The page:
Our compulsory public school system is supposed to be “the great equalizer.” By providing the same schooling to everyone, it is supposed to promote equal opportunities for young people regardless of their socioeconomic background. In fact, however, the system has never been a great equalizer, and research indicates that it is even much less an equalizer today than it was in the past.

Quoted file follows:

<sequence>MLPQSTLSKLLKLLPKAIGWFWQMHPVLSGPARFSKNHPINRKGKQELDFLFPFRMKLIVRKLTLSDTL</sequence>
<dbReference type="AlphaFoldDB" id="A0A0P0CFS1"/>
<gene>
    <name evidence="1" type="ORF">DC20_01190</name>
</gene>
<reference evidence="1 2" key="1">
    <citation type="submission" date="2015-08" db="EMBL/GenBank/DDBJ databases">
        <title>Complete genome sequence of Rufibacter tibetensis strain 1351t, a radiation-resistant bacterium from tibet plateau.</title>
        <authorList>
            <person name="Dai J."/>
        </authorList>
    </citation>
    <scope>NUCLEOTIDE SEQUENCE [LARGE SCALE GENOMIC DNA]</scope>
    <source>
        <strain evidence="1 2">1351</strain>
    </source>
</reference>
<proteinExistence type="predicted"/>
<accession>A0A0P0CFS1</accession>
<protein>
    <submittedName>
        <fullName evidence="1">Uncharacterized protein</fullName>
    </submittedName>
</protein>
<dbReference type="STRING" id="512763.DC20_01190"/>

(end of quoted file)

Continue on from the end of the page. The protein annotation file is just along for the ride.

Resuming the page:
A few years ago, Sean Reardon of Stanford University published an analysis of the findings of many studies showing, over all, that the gap in achievement test scores between students from the richest 10% of families and the poorest 10% grew by 40 to 50 percent between the mid 1970s and the early 2000s.. The gap exists at all grade levels, but is much larger in the later years of schooling than in the early years. By the middle of high school, the average test scores for students from the bottom 10% in income are three to six grade levels (depending on the type of test) below those of students from the top 10% in income.